According to IDC Research’s recent US DDoS Prevention Survey, more than 50% of IT security decision makers said that their organization had been the victim of a distributed denial-of-service (DDoS) attack as many as 10 times in the past year. For those who experienced an attack, more than 40% lasted longer than 10 hours. This statistic correlates with our ATLAS findings, which show there were 7.5 million DDoS attacks in 2017 — a rate, says Cisco, that is increasing at roughly the same rate as Internet traffic. —Carlos Morales @Dark Reading
As the topic of hacking back continues to resurface among elected officials, those of us in the cybersecurity community are scratching our heads over why this concept refuses to die. After digging deeper, one can see that there are many misperceptions regarding what the terms “hacking back” and “active cyber defense” (ACD) actually mean. General frustration and misinformation are driving the interest, but the mixing of definitions is fueling confusion. —Carolyn Crandall @Dark Reading
Good cyber-hygiene practices remain foundational—the nature of the vulnerability is different, but the framework and approach to managing it are not. In a world of zero days and multidimensional vulnerabilities such as Spectre and Meltdown, the speed and effectiveness of the response to triage and prioritizing risk-reduction efforts are vital to all organizations. More high-profile and complex vulnerabilities are sure to follow, so now is a good time to take lessons learned from Spectre and Meltdown and use them to help prepare for the next battle. @ACM Queue
Though Zuckerberg’s infamous quote was delivered in 2007, ageism remains a big problem in tech today. A study by Visier Insights found that “Gen Xers in tech are being hired 33% less (and baby boomers 60% less) than their workforce representation, while millennials in tech are being hired almost a whopping 50% more than their workforce representation.” —Keely Palmer @MarketWatch
With a graph database, you don’t store data in tables and then skim along the rows and columns to extract answers, input data, or determine relations that drive online transactions, but rather the literal relationships between data are explicitly represented and not figured out interactively on the fly. A graph is a network of things, called nodes, with their relationships expressed as links, called edges. The nodes in a graph database can be tagged with properties, which are additional information that can be used to express more complex relationships and linkages. —Timothy Prickett Morgan @The Next Platform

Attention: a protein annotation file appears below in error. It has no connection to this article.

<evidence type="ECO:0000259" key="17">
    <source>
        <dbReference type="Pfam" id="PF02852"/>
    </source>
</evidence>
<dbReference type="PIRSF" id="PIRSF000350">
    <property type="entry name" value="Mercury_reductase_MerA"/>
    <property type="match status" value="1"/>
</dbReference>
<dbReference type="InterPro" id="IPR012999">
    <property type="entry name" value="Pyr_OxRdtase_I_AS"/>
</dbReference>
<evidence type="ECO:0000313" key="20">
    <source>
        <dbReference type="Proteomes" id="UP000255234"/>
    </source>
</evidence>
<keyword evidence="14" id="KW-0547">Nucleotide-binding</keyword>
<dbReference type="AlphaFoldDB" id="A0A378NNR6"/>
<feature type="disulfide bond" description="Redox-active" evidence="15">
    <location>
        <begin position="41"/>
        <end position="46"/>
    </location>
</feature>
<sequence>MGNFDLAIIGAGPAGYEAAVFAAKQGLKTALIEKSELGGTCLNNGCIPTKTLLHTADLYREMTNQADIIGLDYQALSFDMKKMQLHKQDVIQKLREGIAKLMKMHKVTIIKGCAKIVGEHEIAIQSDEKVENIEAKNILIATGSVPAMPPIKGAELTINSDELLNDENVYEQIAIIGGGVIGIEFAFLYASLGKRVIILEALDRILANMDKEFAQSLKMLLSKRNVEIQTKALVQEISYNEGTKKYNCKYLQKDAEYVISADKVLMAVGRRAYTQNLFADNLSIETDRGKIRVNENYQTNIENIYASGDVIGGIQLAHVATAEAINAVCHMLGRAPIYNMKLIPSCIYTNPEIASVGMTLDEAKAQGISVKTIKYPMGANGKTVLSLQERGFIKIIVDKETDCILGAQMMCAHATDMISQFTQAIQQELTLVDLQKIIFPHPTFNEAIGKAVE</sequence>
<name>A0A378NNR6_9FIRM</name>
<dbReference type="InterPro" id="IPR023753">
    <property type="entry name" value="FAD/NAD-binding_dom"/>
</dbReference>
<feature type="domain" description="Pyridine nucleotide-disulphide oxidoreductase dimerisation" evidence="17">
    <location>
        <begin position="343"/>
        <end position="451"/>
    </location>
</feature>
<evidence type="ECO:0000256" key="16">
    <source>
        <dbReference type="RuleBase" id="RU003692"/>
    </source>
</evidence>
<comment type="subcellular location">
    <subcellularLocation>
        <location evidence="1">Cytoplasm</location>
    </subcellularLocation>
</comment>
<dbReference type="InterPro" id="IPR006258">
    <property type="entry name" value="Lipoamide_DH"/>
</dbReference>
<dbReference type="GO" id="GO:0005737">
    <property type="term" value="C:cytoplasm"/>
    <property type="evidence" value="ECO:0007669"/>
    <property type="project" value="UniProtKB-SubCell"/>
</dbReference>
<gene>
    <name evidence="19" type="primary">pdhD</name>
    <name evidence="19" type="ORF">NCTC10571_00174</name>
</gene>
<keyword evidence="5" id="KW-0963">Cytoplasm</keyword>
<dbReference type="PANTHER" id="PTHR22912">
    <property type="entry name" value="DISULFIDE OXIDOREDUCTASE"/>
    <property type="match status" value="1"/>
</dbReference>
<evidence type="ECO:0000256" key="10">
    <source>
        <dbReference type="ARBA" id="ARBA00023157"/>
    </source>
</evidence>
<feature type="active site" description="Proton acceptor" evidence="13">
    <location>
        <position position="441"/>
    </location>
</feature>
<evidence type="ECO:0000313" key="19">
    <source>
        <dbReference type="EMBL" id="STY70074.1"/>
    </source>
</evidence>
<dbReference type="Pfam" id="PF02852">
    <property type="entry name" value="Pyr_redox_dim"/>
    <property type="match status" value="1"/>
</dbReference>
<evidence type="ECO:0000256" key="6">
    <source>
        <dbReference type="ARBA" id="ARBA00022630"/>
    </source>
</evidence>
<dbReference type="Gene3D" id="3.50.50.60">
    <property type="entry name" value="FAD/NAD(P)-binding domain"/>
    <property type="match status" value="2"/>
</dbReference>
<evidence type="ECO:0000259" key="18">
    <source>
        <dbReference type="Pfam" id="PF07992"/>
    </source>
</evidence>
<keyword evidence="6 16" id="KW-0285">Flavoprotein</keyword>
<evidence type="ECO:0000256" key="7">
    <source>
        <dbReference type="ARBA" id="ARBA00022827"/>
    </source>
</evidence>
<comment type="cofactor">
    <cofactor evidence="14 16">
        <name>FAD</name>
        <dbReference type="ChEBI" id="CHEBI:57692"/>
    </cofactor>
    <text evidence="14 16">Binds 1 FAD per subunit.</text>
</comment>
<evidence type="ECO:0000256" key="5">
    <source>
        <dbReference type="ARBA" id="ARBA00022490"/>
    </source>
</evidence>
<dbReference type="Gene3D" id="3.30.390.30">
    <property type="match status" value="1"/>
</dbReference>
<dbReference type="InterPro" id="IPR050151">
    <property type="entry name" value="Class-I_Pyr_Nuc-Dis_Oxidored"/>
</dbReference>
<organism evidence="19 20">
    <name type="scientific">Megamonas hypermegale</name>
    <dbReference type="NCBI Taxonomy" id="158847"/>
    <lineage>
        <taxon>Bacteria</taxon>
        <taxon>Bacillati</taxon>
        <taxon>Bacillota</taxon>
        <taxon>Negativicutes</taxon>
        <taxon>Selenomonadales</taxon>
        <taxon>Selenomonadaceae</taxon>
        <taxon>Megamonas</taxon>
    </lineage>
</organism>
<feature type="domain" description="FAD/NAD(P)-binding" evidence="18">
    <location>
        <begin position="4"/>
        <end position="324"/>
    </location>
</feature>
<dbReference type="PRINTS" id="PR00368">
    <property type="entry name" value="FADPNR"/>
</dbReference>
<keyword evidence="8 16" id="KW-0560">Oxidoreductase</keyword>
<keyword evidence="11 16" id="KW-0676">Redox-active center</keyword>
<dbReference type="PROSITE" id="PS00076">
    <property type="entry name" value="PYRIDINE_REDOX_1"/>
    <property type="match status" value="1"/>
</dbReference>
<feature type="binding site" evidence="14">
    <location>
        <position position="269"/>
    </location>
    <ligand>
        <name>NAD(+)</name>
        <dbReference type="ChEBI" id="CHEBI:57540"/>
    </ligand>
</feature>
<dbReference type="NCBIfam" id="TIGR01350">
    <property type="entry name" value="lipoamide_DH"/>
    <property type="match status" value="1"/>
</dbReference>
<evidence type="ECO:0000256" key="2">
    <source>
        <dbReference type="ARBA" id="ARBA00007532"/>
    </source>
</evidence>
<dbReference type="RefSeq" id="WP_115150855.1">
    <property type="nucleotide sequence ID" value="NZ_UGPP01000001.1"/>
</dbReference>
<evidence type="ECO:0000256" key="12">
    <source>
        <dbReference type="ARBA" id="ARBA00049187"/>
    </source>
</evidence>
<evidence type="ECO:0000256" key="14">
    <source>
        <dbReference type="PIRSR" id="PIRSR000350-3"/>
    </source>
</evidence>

There’s a lot of talk these days about “content moderation.” Policymakers, some public interest groups, and even some users are clamoring for intermediaries to do “more,” to make the Internet more “civil,” though there are wildly divergent views on what that “more” should be. Others vigorously oppose such moderation, arguing that encouraging the large platforms to assert and ever-greater role as Internet speech police will cause all kinds of collateral damage, particularly to already marginalized communities. —Corynne McSherry @EFF
One of the fallouts of disruptive inventions is the need for new laws to counter their unexpected consequences. As it concerned the Internet, these consequences included a new tort of registering domain names identical or confusingly similar to trademarks and service marks with the intention of taking unlawful advantage of rights owners. —Gerald M. Levine @CircleID